On the other hand, if a child is in a forward-facing car seat during a frontal crash, they may move beyond the protective shell of the seat due to the stretching of the harness. ARB is not designed to prevent this type of motion, which is why it is essential to keep your child in a rear-facing car seat as long as possible.
From data published on car seat safety, I wasn’t able to find credible evidence that forward-facing seats can benefit from ARBs or data to demonstrate if ARBs are beneficial in side impacts.
ARBs Impact Stats During Collision:
According to Britax, ARBs can reduce rebound rotation by 40%. Another source, carseatblog.com cites an unnamed source claiming that ARBs decrease rebound energy by one-third. Regardless of the primary research source, it is clear that ARBs play a significant role in keeping your baby safe.
I wasn’t able to find specific data on how the 40% or 1/3 reduction of rebound energy translates to a reduction in head, neck, legs, or body injuries.
Anti-Rebound Bars in Car Seats Pros and Cons:
- Anti-rebound bars on car seats provide several key benefits that enhance the safety and protection of children in vehicles. Here are five significant benefits:
- Enhanced Safety in Rear-Impact Collisions: The primary benefit of anti-rebound bars is the increased safety they provide in rear-impact collisions. By limiting the amount of rebound movement a car seat experiences when impacted from the rear, these bars help prevent the child from being thrust too far forward, reducing the risk of injury.
- Reduced Rotation in Frontal and Side-Impact Crashes: In addition to rear-impact collisions, anti-rebound bars can also help minimize the car seat’s rotation in frontal and side-impact crashes. This reduced rotation helps keep the child in a more stable and safer position during a collision, further protecting against head, neck, and spinal injuries.
- Increased Stability: Anti-rebound bars add stability to the car seat installation, making the seat less likely to move side-to-side or tilt in any direction. This stability is crucial, especially in sudden stops, turns, or collisions, as it helps maintain the car seat in its safest possible orientation.
- Peace of Mind for Parents: Knowing that their child’s car seat is equipped with features designed to enhance safety can provide significant peace of mind for parents and caregivers. The presence of an anti-rebound bar can reassure them that they have taken an additional step to protect their child while traveling.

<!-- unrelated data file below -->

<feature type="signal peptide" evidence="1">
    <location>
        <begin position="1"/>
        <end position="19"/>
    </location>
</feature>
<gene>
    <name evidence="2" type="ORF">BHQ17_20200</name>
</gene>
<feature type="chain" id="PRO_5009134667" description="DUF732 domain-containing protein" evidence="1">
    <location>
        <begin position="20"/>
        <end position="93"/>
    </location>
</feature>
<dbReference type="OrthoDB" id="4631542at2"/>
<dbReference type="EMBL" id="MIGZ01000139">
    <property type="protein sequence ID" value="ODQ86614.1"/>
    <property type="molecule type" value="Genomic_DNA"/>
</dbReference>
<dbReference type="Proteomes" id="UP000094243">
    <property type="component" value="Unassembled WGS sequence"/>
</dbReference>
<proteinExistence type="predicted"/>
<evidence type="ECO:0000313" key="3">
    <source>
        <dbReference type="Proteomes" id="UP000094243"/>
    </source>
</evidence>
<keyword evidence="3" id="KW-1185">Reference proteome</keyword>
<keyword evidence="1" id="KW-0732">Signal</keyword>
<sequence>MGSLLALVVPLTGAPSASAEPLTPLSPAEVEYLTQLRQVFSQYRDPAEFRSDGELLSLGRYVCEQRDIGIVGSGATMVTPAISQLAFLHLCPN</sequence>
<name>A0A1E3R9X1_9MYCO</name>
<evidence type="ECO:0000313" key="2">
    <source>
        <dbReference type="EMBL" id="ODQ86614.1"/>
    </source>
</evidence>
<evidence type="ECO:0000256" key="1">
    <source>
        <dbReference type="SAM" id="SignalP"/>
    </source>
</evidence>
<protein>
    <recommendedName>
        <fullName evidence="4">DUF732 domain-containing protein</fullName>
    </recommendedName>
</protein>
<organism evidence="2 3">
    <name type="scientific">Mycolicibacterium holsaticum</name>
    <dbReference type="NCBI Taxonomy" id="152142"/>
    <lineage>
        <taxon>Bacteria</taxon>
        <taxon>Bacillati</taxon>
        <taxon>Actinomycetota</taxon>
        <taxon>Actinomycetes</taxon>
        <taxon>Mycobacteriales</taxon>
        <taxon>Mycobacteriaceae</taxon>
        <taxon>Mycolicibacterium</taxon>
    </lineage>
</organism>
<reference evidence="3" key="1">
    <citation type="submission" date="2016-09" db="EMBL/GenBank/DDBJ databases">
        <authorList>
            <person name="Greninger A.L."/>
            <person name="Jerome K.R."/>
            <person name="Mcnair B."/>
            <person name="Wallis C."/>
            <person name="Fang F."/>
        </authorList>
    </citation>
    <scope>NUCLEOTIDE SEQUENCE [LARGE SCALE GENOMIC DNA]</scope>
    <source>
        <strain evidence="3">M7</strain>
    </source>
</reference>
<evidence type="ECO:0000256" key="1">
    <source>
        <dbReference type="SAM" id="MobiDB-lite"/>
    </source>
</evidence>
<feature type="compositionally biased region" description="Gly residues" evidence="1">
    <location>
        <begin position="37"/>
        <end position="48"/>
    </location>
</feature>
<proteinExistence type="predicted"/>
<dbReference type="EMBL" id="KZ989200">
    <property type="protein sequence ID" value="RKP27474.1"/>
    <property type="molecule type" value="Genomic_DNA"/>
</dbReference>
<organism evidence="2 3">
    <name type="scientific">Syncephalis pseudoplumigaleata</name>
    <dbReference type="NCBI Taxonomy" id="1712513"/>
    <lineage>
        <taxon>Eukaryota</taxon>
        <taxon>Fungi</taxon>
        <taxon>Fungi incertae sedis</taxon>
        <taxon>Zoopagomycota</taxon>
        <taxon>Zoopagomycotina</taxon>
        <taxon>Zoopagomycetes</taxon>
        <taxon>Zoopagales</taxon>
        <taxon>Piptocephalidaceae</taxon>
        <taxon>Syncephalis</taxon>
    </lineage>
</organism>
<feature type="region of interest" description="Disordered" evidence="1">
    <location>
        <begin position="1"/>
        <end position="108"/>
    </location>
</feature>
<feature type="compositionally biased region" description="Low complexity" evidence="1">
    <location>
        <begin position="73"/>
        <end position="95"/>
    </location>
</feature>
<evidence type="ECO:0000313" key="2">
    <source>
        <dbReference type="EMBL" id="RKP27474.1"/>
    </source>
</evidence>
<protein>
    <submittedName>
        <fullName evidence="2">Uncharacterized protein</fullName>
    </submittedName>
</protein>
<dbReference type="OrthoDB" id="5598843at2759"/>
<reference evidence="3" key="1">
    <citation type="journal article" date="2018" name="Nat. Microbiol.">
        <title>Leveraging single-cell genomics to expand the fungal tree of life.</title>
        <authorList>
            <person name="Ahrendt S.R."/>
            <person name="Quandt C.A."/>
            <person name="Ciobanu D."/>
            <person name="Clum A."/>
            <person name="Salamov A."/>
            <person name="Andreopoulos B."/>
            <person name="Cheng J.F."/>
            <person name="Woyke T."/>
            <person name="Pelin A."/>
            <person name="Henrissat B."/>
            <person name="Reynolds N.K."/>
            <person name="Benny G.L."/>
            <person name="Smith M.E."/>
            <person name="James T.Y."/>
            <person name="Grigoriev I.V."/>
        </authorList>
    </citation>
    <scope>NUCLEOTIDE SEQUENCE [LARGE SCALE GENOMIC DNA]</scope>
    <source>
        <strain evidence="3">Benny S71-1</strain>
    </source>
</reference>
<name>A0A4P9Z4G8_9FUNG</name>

- Complements Other Safety Features: Anti-rebound bars work in conjunction with other car seat safety features, such as side-impact protection, 5-point harness systems, and energy-absorbing foam. Together, these features provide a comprehensive safety solution that addresses various types of impact and enhances overall protection for the child.
- While anti-rebound bars (ARBs) in car seats offer significant safety advantages, there are also some potential disadvantages or challenges that parents and caregivers might encounter. Understanding these can help in making a fully informed decision. Here are some key disadvantages:
- Increased Weight and Bulk: Car seats equipped with anti-rebound bars tend to be heavier and bulkier than those without. This added weight and size can make the car seat more difficult to transport, install, or switch between vehicles, which might be inconvenient for families who travel frequently or use multiple cars.
- Complex Installation: The presence of an anti-rebound bar can sometimes complicate the installation process. Ensuring that the ARB is correctly positioned and secured may require additional steps or adjustments, which could be challenging for some users, especially those who are not familiar with car seat installation.
- Reduced Leg Room for Child: In rear-facing configurations, an anti-rebound bar can potentially reduce the amount of legroom available for the child. This might lead to discomfort, especially for older or taller children who still fit within the rear-facing weight and height limits.